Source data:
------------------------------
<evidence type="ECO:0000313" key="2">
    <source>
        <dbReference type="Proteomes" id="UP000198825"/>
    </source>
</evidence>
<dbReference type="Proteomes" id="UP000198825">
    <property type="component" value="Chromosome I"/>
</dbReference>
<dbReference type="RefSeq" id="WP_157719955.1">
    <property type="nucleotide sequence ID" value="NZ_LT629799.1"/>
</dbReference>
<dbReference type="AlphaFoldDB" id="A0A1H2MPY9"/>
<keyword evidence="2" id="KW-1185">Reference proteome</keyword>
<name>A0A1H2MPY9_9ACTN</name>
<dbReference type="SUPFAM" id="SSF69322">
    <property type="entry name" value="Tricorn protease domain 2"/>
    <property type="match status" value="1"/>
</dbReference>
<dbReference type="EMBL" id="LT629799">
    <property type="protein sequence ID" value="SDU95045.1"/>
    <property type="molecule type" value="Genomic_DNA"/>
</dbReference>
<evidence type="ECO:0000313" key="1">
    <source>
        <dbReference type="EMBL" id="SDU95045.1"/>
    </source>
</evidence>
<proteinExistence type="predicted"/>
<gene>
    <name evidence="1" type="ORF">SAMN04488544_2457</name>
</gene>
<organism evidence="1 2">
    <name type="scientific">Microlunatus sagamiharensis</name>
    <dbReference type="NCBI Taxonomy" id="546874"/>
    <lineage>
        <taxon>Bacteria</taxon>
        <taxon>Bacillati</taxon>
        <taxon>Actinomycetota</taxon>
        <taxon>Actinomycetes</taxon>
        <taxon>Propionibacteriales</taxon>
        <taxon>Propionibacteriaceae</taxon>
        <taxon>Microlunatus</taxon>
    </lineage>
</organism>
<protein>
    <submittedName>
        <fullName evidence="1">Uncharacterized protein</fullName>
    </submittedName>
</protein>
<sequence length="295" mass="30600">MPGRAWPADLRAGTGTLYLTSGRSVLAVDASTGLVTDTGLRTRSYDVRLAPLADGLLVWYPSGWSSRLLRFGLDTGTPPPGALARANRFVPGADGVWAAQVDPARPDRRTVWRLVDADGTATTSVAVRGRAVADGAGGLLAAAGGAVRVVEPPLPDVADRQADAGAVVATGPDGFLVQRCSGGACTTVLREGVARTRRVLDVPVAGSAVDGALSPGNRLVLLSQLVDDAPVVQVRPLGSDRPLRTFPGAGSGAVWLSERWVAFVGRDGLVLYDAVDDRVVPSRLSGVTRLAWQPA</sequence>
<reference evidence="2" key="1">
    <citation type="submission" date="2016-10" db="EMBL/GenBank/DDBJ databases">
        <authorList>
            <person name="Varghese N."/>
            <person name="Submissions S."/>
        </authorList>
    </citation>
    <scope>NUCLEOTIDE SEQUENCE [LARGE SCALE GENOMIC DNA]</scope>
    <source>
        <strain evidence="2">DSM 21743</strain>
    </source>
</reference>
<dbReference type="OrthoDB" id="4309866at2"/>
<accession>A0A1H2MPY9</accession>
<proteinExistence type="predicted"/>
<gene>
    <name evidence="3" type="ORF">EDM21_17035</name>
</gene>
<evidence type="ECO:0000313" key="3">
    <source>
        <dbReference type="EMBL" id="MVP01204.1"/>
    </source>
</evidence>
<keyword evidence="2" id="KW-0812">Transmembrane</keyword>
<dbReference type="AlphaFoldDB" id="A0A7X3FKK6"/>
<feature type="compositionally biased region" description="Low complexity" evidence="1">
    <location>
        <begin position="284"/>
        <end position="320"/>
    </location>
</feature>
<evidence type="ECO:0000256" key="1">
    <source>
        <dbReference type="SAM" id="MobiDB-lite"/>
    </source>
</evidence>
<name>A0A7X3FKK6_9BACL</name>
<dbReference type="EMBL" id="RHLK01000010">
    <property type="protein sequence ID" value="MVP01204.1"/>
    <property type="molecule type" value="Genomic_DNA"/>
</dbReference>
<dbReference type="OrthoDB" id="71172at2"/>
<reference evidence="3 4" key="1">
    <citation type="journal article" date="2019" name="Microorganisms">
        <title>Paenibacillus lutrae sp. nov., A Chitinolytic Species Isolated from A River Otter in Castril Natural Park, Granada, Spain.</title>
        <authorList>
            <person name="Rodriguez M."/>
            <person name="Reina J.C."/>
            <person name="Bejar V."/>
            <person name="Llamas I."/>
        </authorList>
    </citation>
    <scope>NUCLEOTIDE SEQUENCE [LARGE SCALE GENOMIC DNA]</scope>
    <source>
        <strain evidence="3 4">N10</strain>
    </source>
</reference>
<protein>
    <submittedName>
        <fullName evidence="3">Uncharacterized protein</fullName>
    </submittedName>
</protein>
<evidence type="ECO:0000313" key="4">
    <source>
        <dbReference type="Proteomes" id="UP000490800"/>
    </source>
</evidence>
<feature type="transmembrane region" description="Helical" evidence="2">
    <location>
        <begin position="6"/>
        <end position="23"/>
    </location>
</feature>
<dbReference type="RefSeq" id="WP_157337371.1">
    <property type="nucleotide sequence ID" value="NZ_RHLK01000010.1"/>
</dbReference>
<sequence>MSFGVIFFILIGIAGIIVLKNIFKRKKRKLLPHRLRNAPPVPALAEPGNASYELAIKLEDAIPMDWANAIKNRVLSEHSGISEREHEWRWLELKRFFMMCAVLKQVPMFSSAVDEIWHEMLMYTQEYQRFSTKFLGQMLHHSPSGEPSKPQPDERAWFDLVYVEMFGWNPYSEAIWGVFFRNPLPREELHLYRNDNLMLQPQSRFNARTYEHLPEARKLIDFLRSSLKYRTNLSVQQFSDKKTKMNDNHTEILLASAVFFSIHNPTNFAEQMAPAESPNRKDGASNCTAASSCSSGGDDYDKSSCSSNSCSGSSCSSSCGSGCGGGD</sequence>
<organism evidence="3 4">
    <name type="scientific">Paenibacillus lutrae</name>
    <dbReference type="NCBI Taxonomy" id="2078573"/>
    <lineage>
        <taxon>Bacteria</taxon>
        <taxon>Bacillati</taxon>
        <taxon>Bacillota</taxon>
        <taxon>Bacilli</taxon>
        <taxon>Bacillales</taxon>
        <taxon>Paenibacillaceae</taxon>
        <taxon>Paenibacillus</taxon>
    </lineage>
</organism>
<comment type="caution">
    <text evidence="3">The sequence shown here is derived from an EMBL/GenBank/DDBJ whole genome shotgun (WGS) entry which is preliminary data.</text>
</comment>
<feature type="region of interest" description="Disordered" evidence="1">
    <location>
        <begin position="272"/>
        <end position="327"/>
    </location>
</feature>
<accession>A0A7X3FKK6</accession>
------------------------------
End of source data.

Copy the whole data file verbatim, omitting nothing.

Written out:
<evidence type="ECO:0000313" key="2">
    <source>
        <dbReference type="Proteomes" id="UP000198825"/>
    </source>
</evidence>
<dbReference type="Proteomes" id="UP000198825">
    <property type="component" value="Chromosome I"/>
</dbReference>
<dbReference type="RefSeq" id="WP_157719955.1">
    <property type="nucleotide sequence ID" value="NZ_LT629799.1"/>
</dbReference>
<dbReference type="AlphaFoldDB" id="A0A1H2MPY9"/>
<keyword evidence="2" id="KW-1185">Reference proteome</keyword>
<name>A0A1H2MPY9_9ACTN</name>
<dbReference type="SUPFAM" id="SSF69322">
    <property type="entry name" value="Tricorn protease domain 2"/>
    <property type="match status" value="1"/>
</dbReference>
<dbReference type="EMBL" id="LT629799">
    <property type="protein sequence ID" value="SDU95045.1"/>
    <property type="molecule type" value="Genomic_DNA"/>
</dbReference>
<evidence type="ECO:0000313" key="1">
    <source>
        <dbReference type="EMBL" id="SDU95045.1"/>
    </source>
</evidence>
<proteinExistence type="predicted"/>
<gene>
    <name evidence="1" type="ORF">SAMN04488544_2457</name>
</gene>
<organism evidence="1 2">
    <name type="scientific">Microlunatus sagamiharensis</name>
    <dbReference type="NCBI Taxonomy" id="546874"/>
    <lineage>
        <taxon>Bacteria</taxon>
        <taxon>Bacillati</taxon>
        <taxon>Actinomycetota</taxon>
        <taxon>Actinomycetes</taxon>
        <taxon>Propionibacteriales</taxon>
        <taxon>Propionibacteriaceae</taxon>
        <taxon>Microlunatus</taxon>
    </lineage>
</organism>
<protein>
    <submittedName>
        <fullName evidence="1">Uncharacterized protein</fullName>
    </submittedName>
</protein>
<sequence length="295" mass="30600">MPGRAWPADLRAGTGTLYLTSGRSVLAVDASTGLVTDTGLRTRSYDVRLAPLADGLLVWYPSGWSSRLLRFGLDTGTPPPGALARANRFVPGADGVWAAQVDPARPDRRTVWRLVDADGTATTSVAVRGRAVADGAGGLLAAAGGAVRVVEPPLPDVADRQADAGAVVATGPDGFLVQRCSGGACTTVLREGVARTRRVLDVPVAGSAVDGALSPGNRLVLLSQLVDDAPVVQVRPLGSDRPLRTFPGAGSGAVWLSERWVAFVGRDGLVLYDAVDDRVVPSRLSGVTRLAWQPA</sequence>
<reference evidence="2" key="1">
    <citation type="submission" date="2016-10" db="EMBL/GenBank/DDBJ databases">
        <authorList>
            <person name="Varghese N."/>
            <person name="Submissions S."/>
        </authorList>
    </citation>
    <scope>NUCLEOTIDE SEQUENCE [LARGE SCALE GENOMIC DNA]</scope>
    <source>
        <strain evidence="2">DSM 21743</strain>
    </source>
</reference>
<dbReference type="OrthoDB" id="4309866at2"/>
<accession>A0A1H2MPY9</accession>
<proteinExistence type="predicted"/>
<gene>
    <name evidence="3" type="ORF">EDM21_17035</name>
</gene>
<evidence type="ECO:0000313" key="3">
    <source>
        <dbReference type="EMBL" id="MVP01204.1"/>
    </source>
</evidence>
<keyword evidence="2" id="KW-0812">Transmembrane</keyword>
<dbReference type="AlphaFoldDB" id="A0A7X3FKK6"/>
<feature type="compositionally biased region" description="Low complexity" evidence="1">
    <location>
        <begin position="284"/>
        <end position="320"/>
    </location>
</feature>
<evidence type="ECO:0000256" key="1">
    <source>
        <dbReference type="SAM" id="MobiDB-lite"/>
    </source>
</evidence>
<name>A0A7X3FKK6_9BACL</name>
<dbReference type="EMBL" id="RHLK01000010">
    <property type="protein sequence ID" value="MVP01204.1"/>
    <property type="molecule type" value="Genomic_DNA"/>
</dbReference>
<dbReference type="OrthoDB" id="71172at2"/>
<reference evidence="3 4" key="1">
    <citation type="journal article" date="2019" name="Microorganisms">
        <title>Paenibacillus lutrae sp. nov., A Chitinolytic Species Isolated from A River Otter in Castril Natural Park, Granada, Spain.</title>
        <authorList>
            <person name="Rodriguez M."/>
            <person name="Reina J.C."/>
            <person name="Bejar V."/>
            <person name="Llamas I."/>
        </authorList>
    </citation>
    <scope>NUCLEOTIDE SEQUENCE [LARGE SCALE GENOMIC DNA]</scope>
    <source>
        <strain evidence="3 4">N10</strain>
    </source>
</reference>
<protein>
    <submittedName>
        <fullName evidence="3">Uncharacterized protein</fullName>
    </submittedName>
</protein>
<evidence type="ECO:0000313" key="4">
    <source>
        <dbReference type="Proteomes" id="UP000490800"/>
    </source>
</evidence>
<feature type="transmembrane region" description="Helical" evidence="2">
    <location>
        <begin position="6"/>
        <end position="23"/>
    </location>
</feature>
<dbReference type="RefSeq" id="WP_157337371.1">
    <property type="nucleotide sequence ID" value="NZ_RHLK01000010.1"/>
</dbReference>
<sequence>MSFGVIFFILIGIAGIIVLKNIFKRKKRKLLPHRLRNAPPVPALAEPGNASYELAIKLEDAIPMDWANAIKNRVLSEHSGISEREHEWRWLELKRFFMMCAVLKQVPMFSSAVDEIWHEMLMYTQEYQRFSTKFLGQMLHHSPSGEPSKPQPDERAWFDLVYVEMFGWNPYSEAIWGVFFRNPLPREELHLYRNDNLMLQPQSRFNARTYEHLPEARKLIDFLRSSLKYRTNLSVQQFSDKKTKMNDNHTEILLASAVFFSIHNPTNFAEQMAPAESPNRKDGASNCTAASSCSSGGDDYDKSSCSSNSCSGSSCSSSCGSGCGGGD</sequence>
<organism evidence="3 4">
    <name type="scientific">Paenibacillus lutrae</name>
    <dbReference type="NCBI Taxonomy" id="2078573"/>
    <lineage>
        <taxon>Bacteria</taxon>
        <taxon>Bacillati</taxon>
        <taxon>Bacillota</taxon>
        <taxon>Bacilli</taxon>
        <taxon>Bacillales</taxon>
        <taxon>Paenibacillaceae</taxon>
        <taxon>Paenibacillus</taxon>
    </lineage>
</organism>
<comment type="caution">
    <text evidence="3">The sequence shown here is derived from an EMBL/GenBank/DDBJ whole genome shotgun (WGS) entry which is preliminary data.</text>
</comment>
<feature type="region of interest" description="Disordered" evidence="1">
    <location>
        <begin position="272"/>
        <end position="327"/>
    </location>
</feature>
<accession>A0A7X3FKK6</accession>